|Sustenance... The Poor Boys Diner|
|This is the first river we fished, along rt. 16 in the Pinkham notch area.|
|Me. Taken by friend Steve P.|
The Elk Hair Caddis - parachute style, pictured below, worked great for me.... once I found it in my fly box.
I usually fish a parachute with a simple tail of a few strands of feather fibers or a few strands of hair from a ground hog. This would be more of a mayfly parachute. And I started the day that way. But it simply did not produce for me on Monday.
However, the longer and fuller profile of this caddis tied by my friend Paul DiNolo worked wonders. After finding it in a corner of my flybox, and after catching a few trout on it, I remembered earlier hearing Bill at North Country Angler in North Conway talking about this being the time to fish terrestrials and hoppers. To the extent that grasshoppers were working, this caddis perhaps imitated the profile of a struggling grasshopper. I have always felt that the parachute hackle can connote action and motion. And a downwing of elk or deer hair has long been used to imitate grasshoppers, the most famous pattern perhaps being the Latort Hopper. Add a pink post parachute and now I can see it among white foam and bubbles!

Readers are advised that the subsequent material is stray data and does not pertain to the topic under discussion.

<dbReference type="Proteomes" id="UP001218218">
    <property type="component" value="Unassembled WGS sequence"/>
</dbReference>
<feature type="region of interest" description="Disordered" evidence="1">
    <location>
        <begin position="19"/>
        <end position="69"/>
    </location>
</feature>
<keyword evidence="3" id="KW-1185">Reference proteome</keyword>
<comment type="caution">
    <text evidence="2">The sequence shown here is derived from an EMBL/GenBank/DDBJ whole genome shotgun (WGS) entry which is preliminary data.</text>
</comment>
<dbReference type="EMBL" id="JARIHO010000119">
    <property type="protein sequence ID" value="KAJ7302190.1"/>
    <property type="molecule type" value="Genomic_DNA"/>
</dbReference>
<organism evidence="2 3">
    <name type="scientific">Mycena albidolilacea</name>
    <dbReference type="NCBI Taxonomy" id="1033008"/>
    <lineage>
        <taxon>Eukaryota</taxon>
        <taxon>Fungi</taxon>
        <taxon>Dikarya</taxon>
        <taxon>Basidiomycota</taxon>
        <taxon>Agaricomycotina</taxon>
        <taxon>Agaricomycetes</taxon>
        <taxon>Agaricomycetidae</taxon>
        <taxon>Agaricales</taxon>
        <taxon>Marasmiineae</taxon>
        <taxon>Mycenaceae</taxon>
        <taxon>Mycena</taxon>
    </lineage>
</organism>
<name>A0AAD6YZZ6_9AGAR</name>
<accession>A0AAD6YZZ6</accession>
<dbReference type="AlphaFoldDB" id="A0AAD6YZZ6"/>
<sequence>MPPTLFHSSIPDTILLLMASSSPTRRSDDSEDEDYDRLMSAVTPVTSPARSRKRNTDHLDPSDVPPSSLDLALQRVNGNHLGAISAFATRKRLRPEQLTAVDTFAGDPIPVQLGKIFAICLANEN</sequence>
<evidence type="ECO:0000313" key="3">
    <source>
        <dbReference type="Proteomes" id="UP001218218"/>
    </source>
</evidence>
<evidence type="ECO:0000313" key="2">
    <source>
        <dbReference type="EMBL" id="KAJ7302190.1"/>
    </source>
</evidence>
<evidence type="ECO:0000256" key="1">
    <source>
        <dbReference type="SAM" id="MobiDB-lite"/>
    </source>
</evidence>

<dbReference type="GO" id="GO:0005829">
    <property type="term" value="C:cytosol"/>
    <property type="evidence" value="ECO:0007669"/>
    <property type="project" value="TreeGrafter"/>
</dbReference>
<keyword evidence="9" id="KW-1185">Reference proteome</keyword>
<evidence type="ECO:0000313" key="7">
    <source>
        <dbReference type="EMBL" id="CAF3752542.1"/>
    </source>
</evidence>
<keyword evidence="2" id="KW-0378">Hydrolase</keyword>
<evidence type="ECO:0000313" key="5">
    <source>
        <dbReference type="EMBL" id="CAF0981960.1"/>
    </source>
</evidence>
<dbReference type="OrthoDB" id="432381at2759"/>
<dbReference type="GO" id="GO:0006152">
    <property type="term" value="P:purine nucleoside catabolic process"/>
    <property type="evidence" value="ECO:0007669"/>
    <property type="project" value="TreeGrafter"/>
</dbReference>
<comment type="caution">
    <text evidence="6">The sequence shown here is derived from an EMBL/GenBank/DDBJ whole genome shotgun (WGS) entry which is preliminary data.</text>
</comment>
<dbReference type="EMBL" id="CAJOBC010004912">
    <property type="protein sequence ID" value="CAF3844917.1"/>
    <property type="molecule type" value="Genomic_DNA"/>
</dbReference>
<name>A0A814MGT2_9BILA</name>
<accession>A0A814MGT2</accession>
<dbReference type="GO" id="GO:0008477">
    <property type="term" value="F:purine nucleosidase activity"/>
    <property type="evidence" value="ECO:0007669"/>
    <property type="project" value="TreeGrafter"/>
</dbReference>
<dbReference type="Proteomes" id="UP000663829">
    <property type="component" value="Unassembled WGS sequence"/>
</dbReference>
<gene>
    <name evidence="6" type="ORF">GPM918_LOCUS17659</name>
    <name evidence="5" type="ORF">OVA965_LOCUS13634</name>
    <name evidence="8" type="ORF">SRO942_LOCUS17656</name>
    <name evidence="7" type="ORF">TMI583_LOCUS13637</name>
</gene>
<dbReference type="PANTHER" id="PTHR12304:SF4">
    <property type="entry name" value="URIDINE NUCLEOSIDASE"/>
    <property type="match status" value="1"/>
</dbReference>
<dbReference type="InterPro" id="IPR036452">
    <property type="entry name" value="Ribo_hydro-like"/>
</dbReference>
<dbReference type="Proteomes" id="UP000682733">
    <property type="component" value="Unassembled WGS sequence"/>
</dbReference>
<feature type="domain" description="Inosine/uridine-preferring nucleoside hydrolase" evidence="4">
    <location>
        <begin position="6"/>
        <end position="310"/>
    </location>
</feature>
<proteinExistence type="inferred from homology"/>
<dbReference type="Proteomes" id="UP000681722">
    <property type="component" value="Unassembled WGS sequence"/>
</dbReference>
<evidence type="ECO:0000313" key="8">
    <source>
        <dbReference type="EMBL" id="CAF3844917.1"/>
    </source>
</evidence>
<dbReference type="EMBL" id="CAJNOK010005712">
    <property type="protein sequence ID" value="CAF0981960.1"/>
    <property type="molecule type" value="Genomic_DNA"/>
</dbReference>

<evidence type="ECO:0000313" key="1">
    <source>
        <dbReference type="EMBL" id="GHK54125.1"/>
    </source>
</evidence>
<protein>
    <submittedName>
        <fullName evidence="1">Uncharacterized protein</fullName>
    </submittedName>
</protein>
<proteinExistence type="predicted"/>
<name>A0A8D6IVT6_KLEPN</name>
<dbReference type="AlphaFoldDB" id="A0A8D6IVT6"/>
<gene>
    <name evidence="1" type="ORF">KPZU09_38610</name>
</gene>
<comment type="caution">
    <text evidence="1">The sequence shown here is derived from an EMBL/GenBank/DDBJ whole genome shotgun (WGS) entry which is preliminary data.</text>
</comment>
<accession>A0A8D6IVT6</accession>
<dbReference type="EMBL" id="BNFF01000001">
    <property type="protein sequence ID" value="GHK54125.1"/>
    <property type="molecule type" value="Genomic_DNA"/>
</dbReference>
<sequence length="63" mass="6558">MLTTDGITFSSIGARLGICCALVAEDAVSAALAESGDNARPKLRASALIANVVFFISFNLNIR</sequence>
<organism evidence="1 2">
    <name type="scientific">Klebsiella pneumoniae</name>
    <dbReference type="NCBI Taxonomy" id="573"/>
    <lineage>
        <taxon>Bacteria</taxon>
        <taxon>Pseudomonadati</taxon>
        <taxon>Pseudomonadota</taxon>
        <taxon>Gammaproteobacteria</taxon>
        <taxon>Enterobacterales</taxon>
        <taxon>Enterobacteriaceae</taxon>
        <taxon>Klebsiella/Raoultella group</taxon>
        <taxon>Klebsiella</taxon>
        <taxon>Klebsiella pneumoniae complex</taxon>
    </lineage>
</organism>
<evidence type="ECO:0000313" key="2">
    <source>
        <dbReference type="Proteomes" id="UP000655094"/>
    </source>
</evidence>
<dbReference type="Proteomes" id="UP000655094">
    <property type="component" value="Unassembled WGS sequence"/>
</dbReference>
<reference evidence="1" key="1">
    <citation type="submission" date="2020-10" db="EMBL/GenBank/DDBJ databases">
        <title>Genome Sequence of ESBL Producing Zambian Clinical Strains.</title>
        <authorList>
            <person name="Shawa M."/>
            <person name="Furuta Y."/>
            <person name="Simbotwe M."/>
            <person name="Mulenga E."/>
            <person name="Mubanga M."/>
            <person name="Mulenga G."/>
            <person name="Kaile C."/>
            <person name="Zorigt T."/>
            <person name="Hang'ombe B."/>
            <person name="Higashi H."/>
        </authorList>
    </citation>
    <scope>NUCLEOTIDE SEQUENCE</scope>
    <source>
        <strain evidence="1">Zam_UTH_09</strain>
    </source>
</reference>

My friend Paul will be the first to tell you that these flies were tied to be fished and not photographed. I think he is right; I caught a mess of trout on this sample, and it held up well. I find that if you can use your fingers to get the hook out of the fish, the fly will last longer than if you must use forceps to remove the hook. One more reason to pinch down the barb!
Below are a few pictures. It looks like the elk hair (or perhaps coastal deer hair, from the looks of it) is tied in about 2/3 from the eye and the poly post is tied in about 1/3 from the eye.
This is a lot of material tied onto a size 12 hook. It takes a little practice to get this pattern clean and neat.